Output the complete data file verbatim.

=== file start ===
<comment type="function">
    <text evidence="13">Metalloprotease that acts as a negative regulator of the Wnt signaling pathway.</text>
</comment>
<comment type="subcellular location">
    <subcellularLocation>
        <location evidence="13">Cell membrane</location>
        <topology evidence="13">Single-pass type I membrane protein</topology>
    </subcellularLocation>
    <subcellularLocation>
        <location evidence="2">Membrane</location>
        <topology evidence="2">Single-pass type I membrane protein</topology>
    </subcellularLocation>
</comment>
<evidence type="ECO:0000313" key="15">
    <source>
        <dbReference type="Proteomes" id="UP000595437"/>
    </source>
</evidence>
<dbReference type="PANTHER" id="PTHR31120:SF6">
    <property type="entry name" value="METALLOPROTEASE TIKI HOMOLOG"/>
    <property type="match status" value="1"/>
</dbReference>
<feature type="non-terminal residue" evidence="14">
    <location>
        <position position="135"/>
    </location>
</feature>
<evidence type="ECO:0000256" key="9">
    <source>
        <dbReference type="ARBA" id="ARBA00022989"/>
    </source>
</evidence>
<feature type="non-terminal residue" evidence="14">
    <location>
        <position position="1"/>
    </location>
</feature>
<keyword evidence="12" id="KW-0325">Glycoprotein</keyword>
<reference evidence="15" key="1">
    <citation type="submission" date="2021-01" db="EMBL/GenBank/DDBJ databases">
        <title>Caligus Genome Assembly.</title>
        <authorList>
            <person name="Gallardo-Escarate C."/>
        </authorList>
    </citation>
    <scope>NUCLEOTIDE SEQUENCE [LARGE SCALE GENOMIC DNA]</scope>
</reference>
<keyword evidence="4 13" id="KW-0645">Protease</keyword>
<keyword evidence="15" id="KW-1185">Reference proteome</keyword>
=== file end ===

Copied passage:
<comment type="function">
    <text evidence="13">Metalloprotease that acts as a negative regulator of the Wnt signaling pathway.</text>
</comment>
<comment type="subcellular location">
    <subcellularLocation>
        <location evidence="13">Cell membrane</location>
        <topology evidence="13">Single-pass type I membrane protein</topology>
    </subcellularLocation>
    <subcellularLocation>
        <location evidence="2">Membrane</location>
        <topology evidence="2">Single-pass type I membrane protein</topology>
    </subcellularLocation>
</comment>
<evidence type="ECO:0000313" key="15">
    <source>
        <dbReference type="Proteomes" id="UP000595437"/>
    </source>
</evidence>
<dbReference type="PANTHER" id="PTHR31120:SF6">
    <property type="entry name" value="METALLOPROTEASE TIKI HOMOLOG"/>
    <property type="match status" value="1"/>
</dbReference>
<feature type="non-terminal residue" evidence="14">
    <location>
        <position position="135"/>
    </location>
</feature>
<evidence type="ECO:0000256" key="9">
    <source>
        <dbReference type="ARBA" id="ARBA00022989"/>
    </source>
</evidence>
<feature type="non-terminal residue" evidence="14">
    <location>
        <position position="1"/>
    </location>
</feature>
<keyword evidence="12" id="KW-0325">Glycoprotein</keyword>
<reference evidence="15" key="1">
    <citation type="submission" date="2021-01" db="EMBL/GenBank/DDBJ databases">
        <title>Caligus Genome Assembly.</title>
        <authorList>
            <person name="Gallardo-Escarate C."/>
        </authorList>
    </citation>
    <scope>NUCLEOTIDE SEQUENCE [LARGE SCALE GENOMIC DNA]</scope>
</reference>
<keyword evidence="4 13" id="KW-0645">Protease</keyword>
<keyword evidence="15" id="KW-1185">Reference proteome</keyword>